QUESTION: I was kind of interested about the Iraqis in Syria and Jordan, especially in Syria, about those who are waiting for – to be processed either here, to the United States, or to one of the 26 countries. What’s their status?

MR. HENSHAW: Go ahead. Yeah.

MS. GAUGER: Yeah. I have more exact numbers on that. So we have not been able to get Department of Homeland Security adjudicators into Syria since March of 2011. So at that point in time we had 16,000 people awaiting U.S. resettlement.

QUESTION: Back then?

MS. GAUGER: Back then on March 2011. About half had not yet been adjudicated by DHS. The other half had been adjudicated and approved. So they were pending security checks, medical checks, that sort of thing. At this point in time we only have a couple of thousand post-DHS cases, so DHS approved cases who are pending out-processing, so still awaiting security checks. The number is about 2,000. On the 8,000 who had not yet seen DHS, that’s a different story, because our law requires an in-person adjudication with the Department of Homeland Security. So there have been a couple things for that, for those cases.

What we have said – we’ve made it very clear in the region – and we’ve done this through UNHCR, through the International Organization for Migration, through NGOs – if you were an Iraqi in Syria and you did not make it to DHS because we couldn’t get there after March 2011 and you depart and go to one of the neighboring countries where we’re doing processing – so primarily Jordan, Turkey, Lebanon, Egypt, but also back to Iraq itself, so technically you’re no longer a refugee, you’re back in Iraq – we will continue the processing of your case. So we’re processing several thousand people that way. I think that at this point we’re at about 2,000 people that we’re processing in that manner. We have also worked with some of our other resettlement country partners, primarily Australia and Canada, to have some of the cases that have been referred to us re-referred to them because their law does not require an in-country adjudication. They can do it by video conference of sometimes they can accept cases based just on a paper referral. So that’s three primary ways. You leave the country, we will still pick up your processing as long as you’re still in the region where we’re doing processing – cases referred to Australia, cases referred to Canada. And then there are still some cases that we don’t have a solution for right now.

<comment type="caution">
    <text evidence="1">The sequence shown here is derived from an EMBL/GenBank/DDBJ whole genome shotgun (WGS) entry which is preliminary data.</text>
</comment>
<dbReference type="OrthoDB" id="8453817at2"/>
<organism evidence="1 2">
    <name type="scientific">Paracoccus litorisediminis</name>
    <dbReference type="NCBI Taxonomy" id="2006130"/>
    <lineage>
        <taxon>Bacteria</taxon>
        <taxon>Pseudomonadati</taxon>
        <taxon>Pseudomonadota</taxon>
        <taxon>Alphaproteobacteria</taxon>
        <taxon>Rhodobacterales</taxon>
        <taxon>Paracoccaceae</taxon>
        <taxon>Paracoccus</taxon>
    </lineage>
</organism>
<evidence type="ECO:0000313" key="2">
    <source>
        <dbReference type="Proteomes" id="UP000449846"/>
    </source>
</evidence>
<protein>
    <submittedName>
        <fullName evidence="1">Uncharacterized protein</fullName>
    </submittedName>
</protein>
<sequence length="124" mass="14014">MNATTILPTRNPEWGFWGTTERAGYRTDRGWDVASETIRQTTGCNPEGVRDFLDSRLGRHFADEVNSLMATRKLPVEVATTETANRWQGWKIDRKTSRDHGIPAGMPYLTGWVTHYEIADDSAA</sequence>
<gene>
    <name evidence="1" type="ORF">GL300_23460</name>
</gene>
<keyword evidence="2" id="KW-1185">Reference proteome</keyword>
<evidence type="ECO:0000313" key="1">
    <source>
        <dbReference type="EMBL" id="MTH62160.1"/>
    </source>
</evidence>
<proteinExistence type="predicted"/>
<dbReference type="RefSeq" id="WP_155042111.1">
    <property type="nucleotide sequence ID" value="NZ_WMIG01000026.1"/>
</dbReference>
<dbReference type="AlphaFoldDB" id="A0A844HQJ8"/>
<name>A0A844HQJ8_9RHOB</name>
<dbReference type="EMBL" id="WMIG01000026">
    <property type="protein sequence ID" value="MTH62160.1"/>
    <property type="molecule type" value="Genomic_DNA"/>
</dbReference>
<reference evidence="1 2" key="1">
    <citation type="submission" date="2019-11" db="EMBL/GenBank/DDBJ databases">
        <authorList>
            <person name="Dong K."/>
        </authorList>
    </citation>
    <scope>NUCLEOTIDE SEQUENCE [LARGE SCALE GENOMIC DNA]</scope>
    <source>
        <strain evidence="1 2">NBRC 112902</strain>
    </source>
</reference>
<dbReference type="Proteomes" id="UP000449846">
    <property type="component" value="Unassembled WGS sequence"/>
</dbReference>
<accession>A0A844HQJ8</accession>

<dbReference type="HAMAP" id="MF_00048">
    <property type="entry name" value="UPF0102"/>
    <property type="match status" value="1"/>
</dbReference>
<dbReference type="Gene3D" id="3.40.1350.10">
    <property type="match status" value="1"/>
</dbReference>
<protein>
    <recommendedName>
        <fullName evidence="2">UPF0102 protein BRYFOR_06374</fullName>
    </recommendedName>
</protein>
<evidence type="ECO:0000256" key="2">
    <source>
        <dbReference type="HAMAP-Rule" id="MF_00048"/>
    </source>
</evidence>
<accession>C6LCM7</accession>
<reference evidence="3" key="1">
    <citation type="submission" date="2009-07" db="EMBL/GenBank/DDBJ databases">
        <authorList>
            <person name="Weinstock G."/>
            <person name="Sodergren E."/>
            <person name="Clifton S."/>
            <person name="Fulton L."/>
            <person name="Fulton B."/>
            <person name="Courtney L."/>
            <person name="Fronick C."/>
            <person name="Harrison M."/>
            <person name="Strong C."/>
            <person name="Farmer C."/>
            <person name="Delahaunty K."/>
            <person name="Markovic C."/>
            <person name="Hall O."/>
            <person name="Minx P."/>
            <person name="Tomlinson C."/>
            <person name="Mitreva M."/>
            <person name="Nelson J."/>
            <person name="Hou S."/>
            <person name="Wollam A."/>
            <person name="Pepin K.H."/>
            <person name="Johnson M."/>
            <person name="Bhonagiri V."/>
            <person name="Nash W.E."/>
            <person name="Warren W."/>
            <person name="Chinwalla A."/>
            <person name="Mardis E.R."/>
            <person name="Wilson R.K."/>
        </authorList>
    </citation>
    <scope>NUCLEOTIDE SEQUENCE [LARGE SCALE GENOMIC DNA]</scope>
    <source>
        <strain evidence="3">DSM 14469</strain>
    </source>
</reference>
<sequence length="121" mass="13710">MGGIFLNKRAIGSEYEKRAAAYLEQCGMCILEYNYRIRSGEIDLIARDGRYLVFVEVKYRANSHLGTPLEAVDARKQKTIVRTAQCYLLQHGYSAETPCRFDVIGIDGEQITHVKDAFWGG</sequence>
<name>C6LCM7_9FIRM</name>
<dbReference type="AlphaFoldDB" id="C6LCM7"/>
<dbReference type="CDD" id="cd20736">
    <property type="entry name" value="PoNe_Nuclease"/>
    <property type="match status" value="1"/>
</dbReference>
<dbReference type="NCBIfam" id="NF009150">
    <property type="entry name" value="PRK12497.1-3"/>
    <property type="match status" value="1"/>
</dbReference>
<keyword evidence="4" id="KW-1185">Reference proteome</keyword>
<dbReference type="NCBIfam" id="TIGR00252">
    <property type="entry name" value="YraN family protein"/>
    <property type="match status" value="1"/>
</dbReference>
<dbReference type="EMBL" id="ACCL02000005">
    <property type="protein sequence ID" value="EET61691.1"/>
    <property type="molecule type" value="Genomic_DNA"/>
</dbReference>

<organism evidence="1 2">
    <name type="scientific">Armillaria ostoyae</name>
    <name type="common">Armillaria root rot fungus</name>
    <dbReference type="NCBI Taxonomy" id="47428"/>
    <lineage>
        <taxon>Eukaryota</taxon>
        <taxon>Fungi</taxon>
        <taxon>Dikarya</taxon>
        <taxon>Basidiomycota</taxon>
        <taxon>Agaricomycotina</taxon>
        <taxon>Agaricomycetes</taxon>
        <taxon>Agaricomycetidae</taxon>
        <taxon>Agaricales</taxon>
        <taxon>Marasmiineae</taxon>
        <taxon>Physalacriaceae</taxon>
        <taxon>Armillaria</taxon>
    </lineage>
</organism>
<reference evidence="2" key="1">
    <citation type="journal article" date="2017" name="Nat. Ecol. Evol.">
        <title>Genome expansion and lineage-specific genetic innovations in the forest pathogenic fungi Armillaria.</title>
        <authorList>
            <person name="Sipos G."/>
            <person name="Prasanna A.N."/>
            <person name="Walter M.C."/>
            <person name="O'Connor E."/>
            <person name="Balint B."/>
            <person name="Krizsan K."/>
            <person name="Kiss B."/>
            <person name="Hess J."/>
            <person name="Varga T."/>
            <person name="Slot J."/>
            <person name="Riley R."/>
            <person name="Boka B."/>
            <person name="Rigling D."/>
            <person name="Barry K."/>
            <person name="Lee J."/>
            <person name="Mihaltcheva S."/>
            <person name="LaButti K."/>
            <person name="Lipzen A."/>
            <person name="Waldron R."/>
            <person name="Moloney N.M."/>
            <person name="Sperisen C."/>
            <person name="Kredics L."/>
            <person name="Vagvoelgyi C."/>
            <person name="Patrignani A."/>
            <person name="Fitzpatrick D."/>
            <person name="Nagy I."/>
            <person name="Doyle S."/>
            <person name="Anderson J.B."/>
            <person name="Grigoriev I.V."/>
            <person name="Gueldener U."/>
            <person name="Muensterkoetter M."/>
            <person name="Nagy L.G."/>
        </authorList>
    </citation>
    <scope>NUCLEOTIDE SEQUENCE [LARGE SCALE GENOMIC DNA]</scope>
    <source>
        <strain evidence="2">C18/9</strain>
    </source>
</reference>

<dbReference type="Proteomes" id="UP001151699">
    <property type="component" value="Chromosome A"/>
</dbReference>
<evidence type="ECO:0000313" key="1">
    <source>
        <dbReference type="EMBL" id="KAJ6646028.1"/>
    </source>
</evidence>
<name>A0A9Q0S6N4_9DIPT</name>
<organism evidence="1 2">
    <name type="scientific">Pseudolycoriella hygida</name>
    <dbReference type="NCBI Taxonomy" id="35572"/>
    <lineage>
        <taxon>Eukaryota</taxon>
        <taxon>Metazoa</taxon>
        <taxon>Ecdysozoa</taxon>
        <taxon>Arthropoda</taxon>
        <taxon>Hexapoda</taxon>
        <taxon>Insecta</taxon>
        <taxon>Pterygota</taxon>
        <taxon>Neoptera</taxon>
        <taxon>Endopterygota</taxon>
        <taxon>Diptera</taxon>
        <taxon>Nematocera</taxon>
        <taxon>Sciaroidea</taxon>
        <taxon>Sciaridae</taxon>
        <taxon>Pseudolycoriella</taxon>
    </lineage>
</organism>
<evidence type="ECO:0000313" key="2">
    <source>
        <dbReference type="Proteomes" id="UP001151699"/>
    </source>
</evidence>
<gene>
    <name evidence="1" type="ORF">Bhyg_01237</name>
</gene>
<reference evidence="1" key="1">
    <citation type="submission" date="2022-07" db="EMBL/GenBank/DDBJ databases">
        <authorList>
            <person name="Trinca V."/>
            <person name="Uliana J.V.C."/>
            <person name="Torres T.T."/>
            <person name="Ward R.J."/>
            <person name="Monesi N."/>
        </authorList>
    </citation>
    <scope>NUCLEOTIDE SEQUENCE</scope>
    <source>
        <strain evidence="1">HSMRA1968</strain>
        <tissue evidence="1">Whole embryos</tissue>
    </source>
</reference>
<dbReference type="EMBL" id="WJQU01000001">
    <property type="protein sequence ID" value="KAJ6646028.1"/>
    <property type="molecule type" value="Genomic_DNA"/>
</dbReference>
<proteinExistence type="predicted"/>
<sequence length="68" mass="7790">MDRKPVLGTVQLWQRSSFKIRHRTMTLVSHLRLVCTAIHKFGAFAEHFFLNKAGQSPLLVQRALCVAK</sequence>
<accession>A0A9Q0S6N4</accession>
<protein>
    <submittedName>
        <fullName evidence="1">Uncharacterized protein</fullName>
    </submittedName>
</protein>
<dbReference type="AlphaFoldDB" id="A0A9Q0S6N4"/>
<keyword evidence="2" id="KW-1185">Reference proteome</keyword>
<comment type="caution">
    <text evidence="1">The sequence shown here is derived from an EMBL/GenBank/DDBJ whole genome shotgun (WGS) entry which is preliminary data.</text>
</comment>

MODERATOR: Do you have a question as well?

QUESTION: Yes. I’m with New Tang Dynasty TV. My question is: How about the situation in China? How many people applied for the refugee status last year? And could you have a breakdown of the number?

MS. GAUGER: We resettle very few Chinese refugees. And I think the other thing, just to dispel the notion, we don’t accept applications for resettlement accept for in a couple of special programs such as the program for U.S.-affiliated Iraqis. In general, we get cases referred to us for our consideration. So UNHCR refers a handful of Chinese refugees to us. I could just give you a number of – just for an example, last year – fiscal year ’12, we admitted 45 Chinese refugees. So it’s very small.

QUESTION: Okay. But what had they – these people are because of the persecution – religious persecution, political persecution? Do you have a –